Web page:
• Kyodo


Allegations of software-assisted cheating by top-ranked shogi (Japanese chess) player Hiroyuki Miura led to his suspension from competition earlier this month, but a lack of hard evidence and a dubious investigation process has left more questions than answers about the controversial decision.

The stunning call by the Japan Shogi Association to suspend Miura was issued Oct. 12, just three days before the opening of the seven-game Ryuo championship battle where he would have faced title holder Akira Watanabe.

The play of Miura, a 42-year-old holder of the ninth dan, the highest of the game’s current ranking, had been drawing attention from opponents over recent months after what they considered odd behavior, including leaving his seat during matches more often than usual, raising suspicions of cheating.

The players suspected Miura may be using software running remotely and accessed via a smartphone, in violation of shogi rules. Using a smartphone, it is possible to access a program on a PC to find out the next most effective move.

Players of the chess-like game have become wary of fellow competitors’ behavior since the development of powerful shogi software that often beats the world’s best players.

On Oct. 10, Watanabe, the holder of the ryuo (dragon king) title, who had grown suspicious of Miura during past matches, met six other top players behind the scenes to investigate cheating allegations, according to a shogi association source.

They included Koji Tanigawa, a ninth dan who heads the association, Akira Shima, a ninth-dan association executive, and Shota Chida, a fifth dan known for his expert knowledge in shogi programs. Miura was not invited as his rivals began their back-room sleuthing.

In the meeting, data was shown indicating Miura’s moves regularly matched what software would recommend, the source said.

After the investigation, Watanabe resolved to withdraw from the upcoming tournament, saying he has no intention of playing against someone with cheating suspicions hanging over them, according to the source. He made the alleged remark aware that the decision may lead to him being stripped of his title.

The following day, the federation questioned Miura, with Watanabe present. Miura denied cheating, explaining that he left his seat in order to take a break in another room. He nonetheless offered to skip the imminent tournament, saying he would not play while his integrity was being questioned, the federation said.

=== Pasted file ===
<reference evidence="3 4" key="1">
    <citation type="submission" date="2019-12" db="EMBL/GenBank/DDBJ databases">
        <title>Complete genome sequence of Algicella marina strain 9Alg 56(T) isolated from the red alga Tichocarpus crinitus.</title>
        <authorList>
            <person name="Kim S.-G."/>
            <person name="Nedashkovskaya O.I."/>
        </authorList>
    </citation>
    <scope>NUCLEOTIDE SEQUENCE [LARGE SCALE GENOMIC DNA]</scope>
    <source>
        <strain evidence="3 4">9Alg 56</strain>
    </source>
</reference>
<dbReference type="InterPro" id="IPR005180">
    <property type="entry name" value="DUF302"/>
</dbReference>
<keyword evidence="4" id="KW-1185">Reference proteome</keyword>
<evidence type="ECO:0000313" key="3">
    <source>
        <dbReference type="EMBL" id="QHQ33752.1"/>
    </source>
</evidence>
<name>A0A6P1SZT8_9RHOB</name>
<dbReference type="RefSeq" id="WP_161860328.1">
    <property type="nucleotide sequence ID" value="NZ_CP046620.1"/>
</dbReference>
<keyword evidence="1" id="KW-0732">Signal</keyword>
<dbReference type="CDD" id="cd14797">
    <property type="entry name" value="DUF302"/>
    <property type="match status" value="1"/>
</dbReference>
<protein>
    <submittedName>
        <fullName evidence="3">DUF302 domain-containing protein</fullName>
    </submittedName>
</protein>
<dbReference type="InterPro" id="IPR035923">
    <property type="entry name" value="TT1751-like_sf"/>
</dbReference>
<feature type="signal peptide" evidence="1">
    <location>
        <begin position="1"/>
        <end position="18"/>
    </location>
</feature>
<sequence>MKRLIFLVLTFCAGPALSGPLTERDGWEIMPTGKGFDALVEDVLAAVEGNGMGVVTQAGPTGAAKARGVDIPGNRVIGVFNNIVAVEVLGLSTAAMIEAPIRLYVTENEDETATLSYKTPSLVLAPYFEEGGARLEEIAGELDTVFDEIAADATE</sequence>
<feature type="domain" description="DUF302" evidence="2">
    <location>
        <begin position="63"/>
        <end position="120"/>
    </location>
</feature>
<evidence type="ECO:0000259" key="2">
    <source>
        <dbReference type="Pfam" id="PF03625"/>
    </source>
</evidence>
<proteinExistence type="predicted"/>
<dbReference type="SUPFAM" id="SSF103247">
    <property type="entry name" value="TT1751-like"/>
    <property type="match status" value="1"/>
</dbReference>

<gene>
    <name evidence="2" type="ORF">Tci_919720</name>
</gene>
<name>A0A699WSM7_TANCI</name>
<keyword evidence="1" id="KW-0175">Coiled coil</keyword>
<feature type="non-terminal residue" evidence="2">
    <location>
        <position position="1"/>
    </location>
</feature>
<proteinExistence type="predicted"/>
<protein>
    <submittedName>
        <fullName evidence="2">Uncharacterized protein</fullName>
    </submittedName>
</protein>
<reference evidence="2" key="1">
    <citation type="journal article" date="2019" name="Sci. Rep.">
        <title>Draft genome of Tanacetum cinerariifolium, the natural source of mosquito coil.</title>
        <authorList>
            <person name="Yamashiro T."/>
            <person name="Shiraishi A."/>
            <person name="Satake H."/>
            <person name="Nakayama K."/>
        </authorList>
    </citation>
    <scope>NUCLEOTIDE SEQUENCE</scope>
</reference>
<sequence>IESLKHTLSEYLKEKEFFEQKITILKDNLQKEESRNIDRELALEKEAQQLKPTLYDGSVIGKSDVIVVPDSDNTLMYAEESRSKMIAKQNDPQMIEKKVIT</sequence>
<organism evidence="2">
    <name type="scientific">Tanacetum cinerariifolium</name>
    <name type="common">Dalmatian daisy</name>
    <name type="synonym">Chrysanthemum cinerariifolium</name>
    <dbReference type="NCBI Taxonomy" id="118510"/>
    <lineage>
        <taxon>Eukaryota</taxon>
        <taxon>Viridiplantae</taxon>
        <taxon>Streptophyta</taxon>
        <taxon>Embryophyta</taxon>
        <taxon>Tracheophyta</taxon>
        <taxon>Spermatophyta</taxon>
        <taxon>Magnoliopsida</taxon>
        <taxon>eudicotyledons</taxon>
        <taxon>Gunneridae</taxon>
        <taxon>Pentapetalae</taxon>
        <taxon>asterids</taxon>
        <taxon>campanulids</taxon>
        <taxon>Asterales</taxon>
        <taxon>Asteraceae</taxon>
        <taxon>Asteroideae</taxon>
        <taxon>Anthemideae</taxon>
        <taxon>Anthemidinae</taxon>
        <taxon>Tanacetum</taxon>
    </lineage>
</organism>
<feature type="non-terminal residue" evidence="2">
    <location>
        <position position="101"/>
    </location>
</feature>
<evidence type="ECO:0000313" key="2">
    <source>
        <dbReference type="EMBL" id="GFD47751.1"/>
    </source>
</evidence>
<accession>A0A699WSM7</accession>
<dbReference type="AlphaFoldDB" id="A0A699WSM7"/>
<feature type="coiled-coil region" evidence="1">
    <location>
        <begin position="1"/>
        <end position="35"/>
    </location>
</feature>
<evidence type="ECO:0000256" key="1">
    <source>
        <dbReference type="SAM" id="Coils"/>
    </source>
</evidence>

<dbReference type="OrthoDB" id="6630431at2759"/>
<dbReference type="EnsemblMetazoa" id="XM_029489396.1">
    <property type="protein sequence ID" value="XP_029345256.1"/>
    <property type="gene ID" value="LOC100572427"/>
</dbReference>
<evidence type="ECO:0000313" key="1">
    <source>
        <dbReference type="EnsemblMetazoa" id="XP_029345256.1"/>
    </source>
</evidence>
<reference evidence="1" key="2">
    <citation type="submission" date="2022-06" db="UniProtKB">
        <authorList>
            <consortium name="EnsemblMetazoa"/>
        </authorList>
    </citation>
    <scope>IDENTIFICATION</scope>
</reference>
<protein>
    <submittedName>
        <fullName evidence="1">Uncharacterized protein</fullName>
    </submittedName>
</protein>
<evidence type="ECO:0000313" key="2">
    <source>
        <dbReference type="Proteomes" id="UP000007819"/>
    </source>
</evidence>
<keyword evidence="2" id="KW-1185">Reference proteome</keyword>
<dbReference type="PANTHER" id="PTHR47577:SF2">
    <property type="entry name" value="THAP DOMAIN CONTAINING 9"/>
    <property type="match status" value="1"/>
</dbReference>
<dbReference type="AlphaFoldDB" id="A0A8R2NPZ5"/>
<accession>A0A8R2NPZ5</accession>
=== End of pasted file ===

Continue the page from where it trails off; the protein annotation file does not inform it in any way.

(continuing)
Despite handing down the ban, the association has been able to come up with only circumstantial evidence in Miura’s case, failing to table any hard proof of cheating. It will, however, soon set up a team of lawyers to continue investigations.

After vowing that he would not play at the tournament, Miura failed to officially withdraw, leading to the federation’s Oct. 12 suspension, which lasts through the end of the year.

Miura, however, challenged the decision, issuing a statement through a lawyer categorically denying the use of software during matches.

He also said he presented images showing all software on his PC and smartphone. But “the federation did not scrutinize any of these documents before handing down a unilateral penalty,” he said.

Shogi software has become increasingly sophisticated. Every year since 2012, pro players have taken on computer programs with humans winning only five times, the software 12 times and one draw. Miura was one of those beaten by a computer opponent in 2013.

The general perception is that shogi programs are now equal to — or better — than professional players, many of whom use software for training.

The game’s governing association has no specific rules about a player leaving his seat during play as it was generally left to an honor system that trusted professional players to not cheat.

But with an increasing number of players calling for a change, the association announced Oct. 5 that it is banning players from bringing smartphones to play areas and also from leaving the Shogi Kaikan building during play.

In a time of both misinformation and too much information, quality journalism is more crucial than ever.
By subscribing, you can help us get the story right.